Sean Holmes’ production very quickly kicks the (somewhat) expected fourth wall down. The internal reality of the play is blurred with our reality; characters pose for us, look to us for approval; there’s a sense of pageant to it, characters strutting up and presenting themselves. I’m not sure that this works, other than to remove us slightly from the story, and this feels particularly jarring in the first act when we are introduced to the characters sequentially. It’s a good thing that this pageantry starts to diminish as the play progresses towards its conclusion, although it does mean it’s not until the third act that we get any sense of humanity in Irina (although how much of this is text and how much is style of direction, I’m not sure yet.)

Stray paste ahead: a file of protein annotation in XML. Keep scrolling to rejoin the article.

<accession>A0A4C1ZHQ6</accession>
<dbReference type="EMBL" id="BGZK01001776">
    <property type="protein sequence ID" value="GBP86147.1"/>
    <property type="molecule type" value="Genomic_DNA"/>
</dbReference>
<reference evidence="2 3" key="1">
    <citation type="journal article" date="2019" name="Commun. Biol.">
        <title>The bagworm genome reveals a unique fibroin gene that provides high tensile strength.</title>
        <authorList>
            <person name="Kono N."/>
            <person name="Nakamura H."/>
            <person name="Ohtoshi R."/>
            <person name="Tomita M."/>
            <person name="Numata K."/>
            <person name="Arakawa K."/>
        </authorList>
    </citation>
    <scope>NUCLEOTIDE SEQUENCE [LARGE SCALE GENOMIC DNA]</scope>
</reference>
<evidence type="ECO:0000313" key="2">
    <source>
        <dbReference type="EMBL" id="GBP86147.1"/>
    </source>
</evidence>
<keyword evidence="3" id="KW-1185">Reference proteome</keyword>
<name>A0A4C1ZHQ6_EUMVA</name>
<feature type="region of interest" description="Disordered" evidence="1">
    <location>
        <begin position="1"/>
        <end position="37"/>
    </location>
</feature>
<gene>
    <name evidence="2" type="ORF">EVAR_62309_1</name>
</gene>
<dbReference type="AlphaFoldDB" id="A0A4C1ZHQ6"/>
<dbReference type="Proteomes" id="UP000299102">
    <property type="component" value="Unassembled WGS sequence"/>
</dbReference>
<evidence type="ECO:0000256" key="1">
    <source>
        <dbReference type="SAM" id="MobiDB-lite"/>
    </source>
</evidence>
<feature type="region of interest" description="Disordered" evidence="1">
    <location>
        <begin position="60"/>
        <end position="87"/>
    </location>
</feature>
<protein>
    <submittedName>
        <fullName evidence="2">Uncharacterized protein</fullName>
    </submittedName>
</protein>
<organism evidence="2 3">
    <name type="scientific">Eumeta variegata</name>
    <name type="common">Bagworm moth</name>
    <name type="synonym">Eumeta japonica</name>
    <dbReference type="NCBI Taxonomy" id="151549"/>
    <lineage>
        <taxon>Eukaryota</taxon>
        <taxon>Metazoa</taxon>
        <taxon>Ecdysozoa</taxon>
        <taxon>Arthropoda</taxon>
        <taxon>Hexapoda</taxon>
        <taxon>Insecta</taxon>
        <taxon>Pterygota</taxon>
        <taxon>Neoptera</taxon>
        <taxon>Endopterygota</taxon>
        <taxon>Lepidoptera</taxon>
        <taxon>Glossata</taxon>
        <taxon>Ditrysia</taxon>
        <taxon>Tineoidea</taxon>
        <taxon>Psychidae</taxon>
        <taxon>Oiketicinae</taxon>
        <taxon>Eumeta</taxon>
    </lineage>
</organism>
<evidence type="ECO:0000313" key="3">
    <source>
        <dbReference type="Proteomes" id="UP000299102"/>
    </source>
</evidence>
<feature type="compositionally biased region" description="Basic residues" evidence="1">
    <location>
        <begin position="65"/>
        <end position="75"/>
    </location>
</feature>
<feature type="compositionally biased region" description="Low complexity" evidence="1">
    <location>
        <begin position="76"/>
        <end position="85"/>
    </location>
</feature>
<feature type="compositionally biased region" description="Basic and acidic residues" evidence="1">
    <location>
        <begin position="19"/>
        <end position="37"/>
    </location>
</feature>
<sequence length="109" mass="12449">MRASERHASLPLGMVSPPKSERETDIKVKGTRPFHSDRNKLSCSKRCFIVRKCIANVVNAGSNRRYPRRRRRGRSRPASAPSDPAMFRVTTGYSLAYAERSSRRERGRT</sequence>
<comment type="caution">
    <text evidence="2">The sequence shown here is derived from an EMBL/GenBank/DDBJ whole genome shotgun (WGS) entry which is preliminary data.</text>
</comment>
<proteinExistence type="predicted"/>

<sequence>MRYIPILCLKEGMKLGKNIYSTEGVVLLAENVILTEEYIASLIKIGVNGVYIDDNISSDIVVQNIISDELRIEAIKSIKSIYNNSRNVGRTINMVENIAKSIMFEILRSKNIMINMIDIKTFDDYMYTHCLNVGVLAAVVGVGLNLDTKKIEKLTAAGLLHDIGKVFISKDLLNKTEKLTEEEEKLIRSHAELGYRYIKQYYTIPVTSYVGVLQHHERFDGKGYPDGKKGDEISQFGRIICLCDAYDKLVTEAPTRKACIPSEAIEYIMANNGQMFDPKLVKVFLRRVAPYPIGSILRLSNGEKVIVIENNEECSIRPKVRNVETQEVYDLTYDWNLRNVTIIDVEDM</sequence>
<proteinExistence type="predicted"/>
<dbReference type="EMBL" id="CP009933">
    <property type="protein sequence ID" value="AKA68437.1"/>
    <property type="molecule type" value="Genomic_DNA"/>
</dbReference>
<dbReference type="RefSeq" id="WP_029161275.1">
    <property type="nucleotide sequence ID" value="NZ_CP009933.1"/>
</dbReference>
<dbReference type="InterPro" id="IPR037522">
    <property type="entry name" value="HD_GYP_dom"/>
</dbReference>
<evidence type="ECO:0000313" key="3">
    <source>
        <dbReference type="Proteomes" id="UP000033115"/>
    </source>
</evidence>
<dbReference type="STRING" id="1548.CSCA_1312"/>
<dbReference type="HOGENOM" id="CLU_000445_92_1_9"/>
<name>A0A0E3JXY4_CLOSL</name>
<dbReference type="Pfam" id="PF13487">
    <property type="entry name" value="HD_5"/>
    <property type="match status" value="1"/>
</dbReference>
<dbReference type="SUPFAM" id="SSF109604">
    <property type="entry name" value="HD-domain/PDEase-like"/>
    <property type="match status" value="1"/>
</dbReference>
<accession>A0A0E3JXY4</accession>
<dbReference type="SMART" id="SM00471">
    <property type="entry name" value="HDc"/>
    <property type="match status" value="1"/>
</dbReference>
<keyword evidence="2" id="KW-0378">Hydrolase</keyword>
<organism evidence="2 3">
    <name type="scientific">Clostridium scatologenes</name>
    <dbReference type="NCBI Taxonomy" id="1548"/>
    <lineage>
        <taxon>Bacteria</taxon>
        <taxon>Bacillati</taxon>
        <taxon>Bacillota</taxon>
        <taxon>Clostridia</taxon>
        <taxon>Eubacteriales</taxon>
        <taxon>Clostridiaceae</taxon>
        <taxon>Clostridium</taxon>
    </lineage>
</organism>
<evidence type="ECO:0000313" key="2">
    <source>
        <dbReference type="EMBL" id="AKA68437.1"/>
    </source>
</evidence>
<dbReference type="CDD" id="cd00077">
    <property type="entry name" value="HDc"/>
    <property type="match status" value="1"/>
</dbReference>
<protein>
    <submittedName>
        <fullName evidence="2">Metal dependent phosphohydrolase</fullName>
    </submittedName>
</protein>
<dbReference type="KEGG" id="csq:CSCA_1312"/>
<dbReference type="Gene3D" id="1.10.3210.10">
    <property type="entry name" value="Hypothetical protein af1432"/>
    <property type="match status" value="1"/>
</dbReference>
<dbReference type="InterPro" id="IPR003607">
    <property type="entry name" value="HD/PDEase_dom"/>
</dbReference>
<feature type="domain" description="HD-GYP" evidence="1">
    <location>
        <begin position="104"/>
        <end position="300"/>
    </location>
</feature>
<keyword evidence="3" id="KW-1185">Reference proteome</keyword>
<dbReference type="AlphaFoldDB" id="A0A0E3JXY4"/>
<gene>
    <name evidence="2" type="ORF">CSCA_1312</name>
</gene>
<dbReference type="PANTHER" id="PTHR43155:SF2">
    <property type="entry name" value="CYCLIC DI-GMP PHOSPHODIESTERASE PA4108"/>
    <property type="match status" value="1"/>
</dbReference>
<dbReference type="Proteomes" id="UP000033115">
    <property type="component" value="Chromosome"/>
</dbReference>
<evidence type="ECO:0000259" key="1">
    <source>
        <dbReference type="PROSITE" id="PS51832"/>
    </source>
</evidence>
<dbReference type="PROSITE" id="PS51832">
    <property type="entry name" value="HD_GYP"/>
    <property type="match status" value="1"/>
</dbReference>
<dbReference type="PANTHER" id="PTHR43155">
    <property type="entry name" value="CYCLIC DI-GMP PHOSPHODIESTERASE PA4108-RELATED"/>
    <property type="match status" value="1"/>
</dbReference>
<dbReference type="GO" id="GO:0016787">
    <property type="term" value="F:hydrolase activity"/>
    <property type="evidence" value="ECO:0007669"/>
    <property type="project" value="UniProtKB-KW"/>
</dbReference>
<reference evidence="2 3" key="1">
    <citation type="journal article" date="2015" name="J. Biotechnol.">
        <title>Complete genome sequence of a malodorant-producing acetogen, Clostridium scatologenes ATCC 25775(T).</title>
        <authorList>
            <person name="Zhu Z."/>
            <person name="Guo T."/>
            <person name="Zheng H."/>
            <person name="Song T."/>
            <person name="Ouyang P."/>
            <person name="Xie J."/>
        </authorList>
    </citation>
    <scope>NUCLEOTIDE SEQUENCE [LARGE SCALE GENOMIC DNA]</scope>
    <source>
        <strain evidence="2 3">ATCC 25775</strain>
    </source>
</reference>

I’m gonna briefly talk about the set because sets are awesome and fuck you, ATCA. It exposes the mechanics of the Lyric’s stage; you can see the pulleys and the doors at the back; it’s a place of heightened performance, strings of fairy lights glowing in the spring. As the play progresses, the space contracts, gets closer to the audience, all icy cold and blue, plastic sheeting hanging limply. There’s something of an abattoir about it. During the scene changes (and they are long scene changes, the lights in the house are brought up and people have a bit of a natter) we see the work done by the stagehands shadow puppet style, but as they leave the stage and the actors take their marks we’re left wondering who is who; who is actor, who is scene-setter – and then what’s the difference.